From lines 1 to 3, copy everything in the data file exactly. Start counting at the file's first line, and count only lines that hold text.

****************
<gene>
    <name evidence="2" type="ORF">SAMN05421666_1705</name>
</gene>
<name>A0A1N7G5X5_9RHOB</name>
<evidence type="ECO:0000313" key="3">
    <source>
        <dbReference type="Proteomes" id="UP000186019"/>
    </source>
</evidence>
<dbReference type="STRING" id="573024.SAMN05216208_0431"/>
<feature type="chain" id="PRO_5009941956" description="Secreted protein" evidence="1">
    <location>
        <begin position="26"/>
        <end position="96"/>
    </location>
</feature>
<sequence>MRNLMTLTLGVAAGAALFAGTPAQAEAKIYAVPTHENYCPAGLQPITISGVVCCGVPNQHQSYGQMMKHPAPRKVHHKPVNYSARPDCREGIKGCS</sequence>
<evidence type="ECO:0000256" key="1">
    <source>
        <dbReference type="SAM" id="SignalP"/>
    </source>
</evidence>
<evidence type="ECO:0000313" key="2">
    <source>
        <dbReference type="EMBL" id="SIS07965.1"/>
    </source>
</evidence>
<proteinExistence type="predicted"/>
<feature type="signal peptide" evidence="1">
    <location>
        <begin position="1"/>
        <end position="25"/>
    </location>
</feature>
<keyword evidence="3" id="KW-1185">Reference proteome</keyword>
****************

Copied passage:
<gene>
    <name evidence="2" type="ORF">SAMN05421666_1705</name>
</gene>